US5047350A (en) * 1989-01-19 1991-09-10 Eastman Kodak Company Material and method for oxygen sensing
US5401469A (en) * 1989-04-19 1995-03-28 Ibiden Co., Ltd. Plastic optical biomaterials assay device
US5175016A (en) * 1990-03-20 1992-12-29 Minnesota Mining And Manufacturing Company Method for making gas sensing element
US5098659A (en) * 1990-09-24 1992-03-24 Abbott Laboratories Apparatus for continuously monitoring a plurality of chemical analytes through a single optical fiber and method of making
CA2053449A1 (en) * 1990-10-16 1992-04-17 Henry K. Hui Optical fiber ph microsensor and method of manufacture
US5154890A (en) * 1990-11-07 1992-10-13 Hewlett-Packard Company Fiber optic potassium ion sensor
US5320814A (en) * 1991-01-25 1994-06-14 Trustees Of Tufts College Fiber optic array sensors, apparatus, and methods for concurrently visualizing and chemically detecting multiple analytes of interest in a fluid sample
US5250264A (en) * 1991-01-25 1993-10-05 Trustees Of Tufts College Method of making imaging fiber optic sensors to concurrently detect multiple analytes of interest in a fluid sample
US5244636A (en) * 1991-01-25 1993-09-14 Trustees Of Tufts College Imaging fiber optic array sensors, apparatus, and methods for concurrently detecting multiple analytes of interest in a fluid sample
US5119463A (en) * 1991-04-09 1992-06-02 Abbott Laboratories Compound optical probe employing single optical waveguide
DE4114482A1 (en) * 1991-05-03 1992-11-05 Bayer Ag Polymeric dyes, processes for their preparation and their use
US5296381A (en) * 1991-08-08 1994-03-22 Minnesota Mining & Manufacturing Co. Sensing elements and methods for making and using same
US5409666A (en) * 1991-08-08 1995-04-25 Minnesota Mining And Manufacturing Company Sensors and methods for sensing
DE4140411A1 (en) * 1991-12-07 1993-06-09 Hoechst Ag, 6230 Frankfurt, De Measuring means for determining the concentration of inorganic and organic compounds in a sample
JP3107649B2 (en) * 1991-12-20 2000-11-13 イビデン株式会社 Fluorescence immunoassay apparatus
US5266271A (en) * 1992-05-22 1993-11-30 Puritan-Bennett Corporation Microsensor copolymer and method of manufacture
US5354574A (en) * 1992-06-23 1994-10-11 Ibiden Co., Ltd. Method for producing optical fiber having formyl groups on core surface thereof
US5489536A (en) * 1993-02-23 1996-02-06 The United States Of America As Represented By The Department Of Energy Detection of chlorinated aromatic compounds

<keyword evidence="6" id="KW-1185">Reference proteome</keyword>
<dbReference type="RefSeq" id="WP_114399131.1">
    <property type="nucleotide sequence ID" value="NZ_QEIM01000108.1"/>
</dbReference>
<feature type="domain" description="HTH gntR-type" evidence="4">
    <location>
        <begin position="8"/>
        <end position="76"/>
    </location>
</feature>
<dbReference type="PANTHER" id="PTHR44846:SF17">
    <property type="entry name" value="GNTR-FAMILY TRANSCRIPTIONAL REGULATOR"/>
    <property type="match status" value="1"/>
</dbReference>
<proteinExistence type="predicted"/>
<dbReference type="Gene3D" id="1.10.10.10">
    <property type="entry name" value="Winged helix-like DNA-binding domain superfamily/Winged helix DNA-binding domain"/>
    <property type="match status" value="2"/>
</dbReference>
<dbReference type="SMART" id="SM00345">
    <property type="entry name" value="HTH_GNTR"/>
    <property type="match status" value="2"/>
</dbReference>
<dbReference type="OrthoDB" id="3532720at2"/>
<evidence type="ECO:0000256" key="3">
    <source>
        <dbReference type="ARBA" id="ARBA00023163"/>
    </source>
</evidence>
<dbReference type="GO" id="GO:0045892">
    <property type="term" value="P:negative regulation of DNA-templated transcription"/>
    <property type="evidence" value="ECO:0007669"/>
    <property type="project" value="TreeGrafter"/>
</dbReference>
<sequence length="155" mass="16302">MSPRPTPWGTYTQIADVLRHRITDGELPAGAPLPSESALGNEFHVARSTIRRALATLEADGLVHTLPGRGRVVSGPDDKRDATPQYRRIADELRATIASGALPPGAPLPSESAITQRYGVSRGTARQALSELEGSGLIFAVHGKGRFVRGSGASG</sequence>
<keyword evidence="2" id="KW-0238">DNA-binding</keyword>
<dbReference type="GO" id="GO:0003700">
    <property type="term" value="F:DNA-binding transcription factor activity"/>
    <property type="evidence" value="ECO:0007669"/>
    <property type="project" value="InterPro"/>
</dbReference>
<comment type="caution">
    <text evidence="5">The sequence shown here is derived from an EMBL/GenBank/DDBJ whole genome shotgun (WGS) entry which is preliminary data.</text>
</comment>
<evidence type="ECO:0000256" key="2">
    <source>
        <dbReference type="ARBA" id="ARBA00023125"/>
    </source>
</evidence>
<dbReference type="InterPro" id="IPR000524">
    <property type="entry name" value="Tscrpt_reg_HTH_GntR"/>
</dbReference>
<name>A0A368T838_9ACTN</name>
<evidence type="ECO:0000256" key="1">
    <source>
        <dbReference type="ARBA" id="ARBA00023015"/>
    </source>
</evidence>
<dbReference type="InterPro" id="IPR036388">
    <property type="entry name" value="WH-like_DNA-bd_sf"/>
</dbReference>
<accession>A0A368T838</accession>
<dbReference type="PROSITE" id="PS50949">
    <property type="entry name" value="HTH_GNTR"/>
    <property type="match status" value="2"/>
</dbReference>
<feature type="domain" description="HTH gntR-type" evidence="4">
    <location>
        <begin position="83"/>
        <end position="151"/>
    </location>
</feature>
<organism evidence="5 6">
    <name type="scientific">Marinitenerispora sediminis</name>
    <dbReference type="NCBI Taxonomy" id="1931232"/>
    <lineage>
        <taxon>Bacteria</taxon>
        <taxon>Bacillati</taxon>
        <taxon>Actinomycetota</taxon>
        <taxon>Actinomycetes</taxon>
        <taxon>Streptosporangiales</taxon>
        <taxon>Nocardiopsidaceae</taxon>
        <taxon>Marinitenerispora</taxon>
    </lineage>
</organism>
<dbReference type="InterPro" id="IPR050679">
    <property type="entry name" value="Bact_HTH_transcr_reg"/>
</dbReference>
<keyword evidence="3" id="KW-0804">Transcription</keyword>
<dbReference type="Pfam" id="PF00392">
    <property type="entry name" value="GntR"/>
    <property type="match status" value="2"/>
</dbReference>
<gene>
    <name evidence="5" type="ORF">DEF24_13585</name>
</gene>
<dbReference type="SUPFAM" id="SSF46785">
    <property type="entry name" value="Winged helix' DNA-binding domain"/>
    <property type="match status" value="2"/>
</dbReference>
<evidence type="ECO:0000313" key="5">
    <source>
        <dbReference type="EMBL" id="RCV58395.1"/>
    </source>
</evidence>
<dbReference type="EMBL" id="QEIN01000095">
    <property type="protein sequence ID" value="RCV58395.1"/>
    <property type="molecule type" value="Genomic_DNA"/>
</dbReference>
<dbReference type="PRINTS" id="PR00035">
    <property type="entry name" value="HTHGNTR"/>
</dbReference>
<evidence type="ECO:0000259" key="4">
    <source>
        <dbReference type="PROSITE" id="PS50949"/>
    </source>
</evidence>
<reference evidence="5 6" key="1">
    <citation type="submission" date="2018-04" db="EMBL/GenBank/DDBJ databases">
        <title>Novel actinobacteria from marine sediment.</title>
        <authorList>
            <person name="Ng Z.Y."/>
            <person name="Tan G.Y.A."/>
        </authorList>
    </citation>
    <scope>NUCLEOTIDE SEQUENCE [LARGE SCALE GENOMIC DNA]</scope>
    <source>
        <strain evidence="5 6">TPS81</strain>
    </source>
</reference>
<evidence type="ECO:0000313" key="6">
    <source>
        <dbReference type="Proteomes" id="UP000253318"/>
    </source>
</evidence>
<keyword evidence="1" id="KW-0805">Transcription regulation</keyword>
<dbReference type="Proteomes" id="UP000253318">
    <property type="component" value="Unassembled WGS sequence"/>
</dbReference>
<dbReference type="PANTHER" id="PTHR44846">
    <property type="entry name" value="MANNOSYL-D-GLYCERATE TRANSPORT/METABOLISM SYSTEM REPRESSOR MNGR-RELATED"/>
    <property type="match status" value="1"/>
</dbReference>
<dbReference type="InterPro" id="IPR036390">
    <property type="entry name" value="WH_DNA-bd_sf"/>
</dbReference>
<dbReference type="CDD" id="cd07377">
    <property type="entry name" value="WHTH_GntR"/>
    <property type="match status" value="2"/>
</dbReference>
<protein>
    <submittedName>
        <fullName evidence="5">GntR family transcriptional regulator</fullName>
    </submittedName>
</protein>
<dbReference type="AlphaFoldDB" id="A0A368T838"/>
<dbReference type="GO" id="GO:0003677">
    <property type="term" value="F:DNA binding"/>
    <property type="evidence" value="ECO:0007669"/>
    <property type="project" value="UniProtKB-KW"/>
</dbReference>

US5958782A (en) * 1993-10-21 1999-09-28 Minnesota Mining And Manufacturing Company Cation-sensing composite structure and compounds for use therein
US5512490A (en) * 1994-08-11 1996-04-30 Trustees Of Tufts College Optical sensor, optical sensing apparatus, and methods for detecting an analyte of interest using spectral recognition patterns
US5591400A (en) * 1994-10-31 1997-01-07 Minnesota Mining And Manufacturing Company Method for producing an ionic sensor
US5577137A (en) * 1995-02-22 1996-11-19 American Research Corporation Of Virginia Optical chemical sensor and method using same employing a multiplicity of fluorophores contained in the free volume of a polymeric optical waveguide or in pores of a ceramic waveguide
CA2298459A1 (en) * 1997-06-10 1999-01-14 Howard P. Groger Detection of chemical agent materials using a sorbent polymer and fluorescent probe
US6051437A (en) * 1998-05-04 2000-04-18 American Research Corporation Of Virginia Optical chemical sensor based on multilayer self-assembled thin film sensors for aquaculture process control
JP3662850B2 (en) 1998-06-24 2005-06-22 イルミナ インコーポレイテッド Decoding array sensor having a microsphere
US6406668B1 (en) * 1998-08-03 2002-06-18 University Of Iowa Research Foundation Sensing array and sensor structure
US6300638B1 (en) 1998-11-12 2001-10-09 Calspan Srl Corporation Modular probe for total internal reflection fluorescence spectroscopy
EP1309572A4 (en) * 2000-07-12 2004-03-17 Sk Corp Silent mark for oil product and detection method thereto
EP1315959A1 (en) * 2000-08-15 2003-06-04 Rendzan Pty Ltd Odour sensor
US6866755B2 (en) * 2001-08-01 2005-03-15 Battelle Memorial Institute Photolytic artificial lung
DE10152994A1 (en) * 2001-10-26 2003-08-07 Chromeon Gmbh Method for the simultaneous optical determination of pH and dissolved oxygen
US6989246B2 (en) * 2002-01-10 2006-01-24 Becton, Dickinson And Company Sensor formulation for simultaneously monitoring at least two components of a gas composition
WO2004065000A1 (en) * 2003-01-21 2004-08-05 Illumina Inc. Chemical reaction monitor
US20050233465A1 (en) * 2004-04-14 2005-10-20 Bioprocessors Corp. Compositions of matter useful as pH indicators and related methods
JP2009508676A (en) * 2005-09-15 2009-03-05 バッテル メモリアル インスティテュートBattelle Memorial Institute Photolytic generation of hydrogen peroxide
US7449579B1 (en) 2006-05-02 2008-11-11 Sandia Corporation Detection of electrophilic and nucleophilic chemical agents
US20090269003A1 (en) * 2006-08-10 2009-10-29 Patricia Jane Scully Fibre optic sweat sensor
EP2151249A1 (en) * 2008-07-28 2010-02-10 Canon Kabushiki Kaisha PH-sensitive probe comprising polymer and fluorescent dye
FR2950629B1 (en) 2009-09-25 2013-12-06 Commissariat Energie Atomique fluorescent compounds, polymerizable, 7-hydroxycoumarin, their preparation, fluorescent polymers thereof and chemical sensors comprising them.